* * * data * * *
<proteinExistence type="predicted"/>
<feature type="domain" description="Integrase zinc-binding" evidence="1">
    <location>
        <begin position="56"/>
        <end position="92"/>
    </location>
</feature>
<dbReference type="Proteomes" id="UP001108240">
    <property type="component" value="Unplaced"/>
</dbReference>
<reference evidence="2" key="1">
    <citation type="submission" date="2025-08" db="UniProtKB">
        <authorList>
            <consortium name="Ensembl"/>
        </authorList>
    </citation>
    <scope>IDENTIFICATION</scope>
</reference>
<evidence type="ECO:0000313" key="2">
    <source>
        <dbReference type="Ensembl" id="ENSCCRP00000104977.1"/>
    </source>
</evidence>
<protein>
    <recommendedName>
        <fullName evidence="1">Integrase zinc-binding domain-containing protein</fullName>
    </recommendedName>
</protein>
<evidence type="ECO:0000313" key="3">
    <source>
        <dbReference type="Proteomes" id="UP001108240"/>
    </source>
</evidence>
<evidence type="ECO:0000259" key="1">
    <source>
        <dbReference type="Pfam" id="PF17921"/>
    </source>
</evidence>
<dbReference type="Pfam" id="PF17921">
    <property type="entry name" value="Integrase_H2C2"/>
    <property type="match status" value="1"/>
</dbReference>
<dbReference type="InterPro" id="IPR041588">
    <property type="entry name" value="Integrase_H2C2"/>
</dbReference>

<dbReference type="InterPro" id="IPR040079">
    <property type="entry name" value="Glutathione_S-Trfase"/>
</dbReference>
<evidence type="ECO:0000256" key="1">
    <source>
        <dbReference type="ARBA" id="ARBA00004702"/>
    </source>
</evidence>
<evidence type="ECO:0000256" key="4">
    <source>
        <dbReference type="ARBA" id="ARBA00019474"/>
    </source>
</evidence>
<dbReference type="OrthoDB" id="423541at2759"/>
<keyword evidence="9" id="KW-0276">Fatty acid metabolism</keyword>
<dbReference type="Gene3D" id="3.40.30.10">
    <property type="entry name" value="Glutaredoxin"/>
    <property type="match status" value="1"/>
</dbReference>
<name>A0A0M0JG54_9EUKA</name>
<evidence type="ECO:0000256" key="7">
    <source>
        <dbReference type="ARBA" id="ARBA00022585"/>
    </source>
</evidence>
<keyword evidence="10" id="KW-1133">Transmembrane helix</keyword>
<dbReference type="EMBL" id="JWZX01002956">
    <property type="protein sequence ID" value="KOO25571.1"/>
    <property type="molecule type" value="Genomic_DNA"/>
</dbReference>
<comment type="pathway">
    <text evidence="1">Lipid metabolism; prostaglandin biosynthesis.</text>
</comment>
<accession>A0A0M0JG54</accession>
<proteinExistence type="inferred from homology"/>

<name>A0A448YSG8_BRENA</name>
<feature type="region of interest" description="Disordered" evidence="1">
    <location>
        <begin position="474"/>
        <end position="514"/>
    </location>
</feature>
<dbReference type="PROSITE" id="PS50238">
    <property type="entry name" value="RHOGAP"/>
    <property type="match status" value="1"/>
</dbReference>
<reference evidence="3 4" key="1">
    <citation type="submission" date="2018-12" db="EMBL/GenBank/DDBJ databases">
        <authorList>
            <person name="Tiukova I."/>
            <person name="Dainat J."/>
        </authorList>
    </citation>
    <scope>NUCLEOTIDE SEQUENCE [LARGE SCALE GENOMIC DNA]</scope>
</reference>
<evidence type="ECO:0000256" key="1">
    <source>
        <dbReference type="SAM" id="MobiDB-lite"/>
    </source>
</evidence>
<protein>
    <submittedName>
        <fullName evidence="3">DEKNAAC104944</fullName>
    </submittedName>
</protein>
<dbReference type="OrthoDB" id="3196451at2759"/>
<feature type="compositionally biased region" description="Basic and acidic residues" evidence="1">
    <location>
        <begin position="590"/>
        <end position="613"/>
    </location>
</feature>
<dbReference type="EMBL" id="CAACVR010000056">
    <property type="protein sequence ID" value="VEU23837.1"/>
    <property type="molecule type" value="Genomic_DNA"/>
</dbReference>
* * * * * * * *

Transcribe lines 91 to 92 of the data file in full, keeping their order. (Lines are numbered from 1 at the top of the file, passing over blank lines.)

</dbReference>
<reference evidence="3 4" key="1">